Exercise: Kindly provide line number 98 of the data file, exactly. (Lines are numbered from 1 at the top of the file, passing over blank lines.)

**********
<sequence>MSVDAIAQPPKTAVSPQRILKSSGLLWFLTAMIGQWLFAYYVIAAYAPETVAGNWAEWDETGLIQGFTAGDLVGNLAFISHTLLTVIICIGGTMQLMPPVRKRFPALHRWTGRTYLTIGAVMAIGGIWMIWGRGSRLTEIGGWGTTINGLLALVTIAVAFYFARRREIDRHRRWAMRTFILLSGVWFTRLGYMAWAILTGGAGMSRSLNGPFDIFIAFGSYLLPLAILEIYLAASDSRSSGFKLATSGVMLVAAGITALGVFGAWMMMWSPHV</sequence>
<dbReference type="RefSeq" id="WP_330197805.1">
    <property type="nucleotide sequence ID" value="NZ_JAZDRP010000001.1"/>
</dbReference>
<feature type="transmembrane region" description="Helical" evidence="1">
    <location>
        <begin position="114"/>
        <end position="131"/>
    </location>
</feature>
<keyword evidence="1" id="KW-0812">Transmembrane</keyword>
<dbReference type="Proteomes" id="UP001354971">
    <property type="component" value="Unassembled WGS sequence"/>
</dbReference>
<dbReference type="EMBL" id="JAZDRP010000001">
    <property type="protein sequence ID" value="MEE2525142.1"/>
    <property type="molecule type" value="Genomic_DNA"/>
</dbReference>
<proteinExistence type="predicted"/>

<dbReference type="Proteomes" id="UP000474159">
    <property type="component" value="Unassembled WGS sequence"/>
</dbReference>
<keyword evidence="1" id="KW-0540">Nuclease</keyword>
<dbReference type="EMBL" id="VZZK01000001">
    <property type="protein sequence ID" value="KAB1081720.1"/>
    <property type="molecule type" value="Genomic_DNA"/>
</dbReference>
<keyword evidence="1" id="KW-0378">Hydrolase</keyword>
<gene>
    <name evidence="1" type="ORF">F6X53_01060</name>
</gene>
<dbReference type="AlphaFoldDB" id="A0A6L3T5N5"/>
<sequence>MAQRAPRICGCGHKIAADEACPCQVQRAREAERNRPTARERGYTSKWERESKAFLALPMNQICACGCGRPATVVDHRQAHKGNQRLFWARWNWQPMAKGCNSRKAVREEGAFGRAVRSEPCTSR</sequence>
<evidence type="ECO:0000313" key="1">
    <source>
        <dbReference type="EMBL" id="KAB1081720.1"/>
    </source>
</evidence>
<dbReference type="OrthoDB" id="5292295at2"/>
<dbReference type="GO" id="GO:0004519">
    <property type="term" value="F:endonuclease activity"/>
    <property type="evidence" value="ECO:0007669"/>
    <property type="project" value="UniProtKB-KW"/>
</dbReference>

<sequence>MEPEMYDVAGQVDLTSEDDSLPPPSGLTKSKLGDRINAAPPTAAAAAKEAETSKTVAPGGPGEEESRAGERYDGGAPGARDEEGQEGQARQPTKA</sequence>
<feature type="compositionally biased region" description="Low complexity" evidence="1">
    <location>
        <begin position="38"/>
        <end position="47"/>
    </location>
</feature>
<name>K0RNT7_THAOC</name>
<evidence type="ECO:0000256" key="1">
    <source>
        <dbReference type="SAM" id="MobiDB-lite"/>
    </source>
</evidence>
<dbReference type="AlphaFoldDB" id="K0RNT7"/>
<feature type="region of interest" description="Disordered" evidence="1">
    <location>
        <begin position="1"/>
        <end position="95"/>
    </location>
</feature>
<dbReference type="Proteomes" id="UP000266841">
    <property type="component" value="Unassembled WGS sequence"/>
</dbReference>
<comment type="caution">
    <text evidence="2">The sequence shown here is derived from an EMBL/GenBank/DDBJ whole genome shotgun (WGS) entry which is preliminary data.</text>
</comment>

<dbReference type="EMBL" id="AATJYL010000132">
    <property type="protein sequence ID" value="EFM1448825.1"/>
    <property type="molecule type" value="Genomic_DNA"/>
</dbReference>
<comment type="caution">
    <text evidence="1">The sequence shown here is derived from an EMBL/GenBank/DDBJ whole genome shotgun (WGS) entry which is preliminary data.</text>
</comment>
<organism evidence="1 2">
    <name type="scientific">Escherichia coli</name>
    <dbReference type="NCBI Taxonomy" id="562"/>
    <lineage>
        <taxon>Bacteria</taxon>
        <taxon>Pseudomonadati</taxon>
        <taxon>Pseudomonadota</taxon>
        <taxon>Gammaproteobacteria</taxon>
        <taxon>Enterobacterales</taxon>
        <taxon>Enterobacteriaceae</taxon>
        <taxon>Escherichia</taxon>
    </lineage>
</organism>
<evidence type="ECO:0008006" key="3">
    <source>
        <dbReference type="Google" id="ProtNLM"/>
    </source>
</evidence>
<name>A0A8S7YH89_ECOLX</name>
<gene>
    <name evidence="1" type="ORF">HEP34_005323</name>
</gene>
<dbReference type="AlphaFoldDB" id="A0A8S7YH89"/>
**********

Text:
    <name evidence="1" type="ORF">HEP34_005323</name>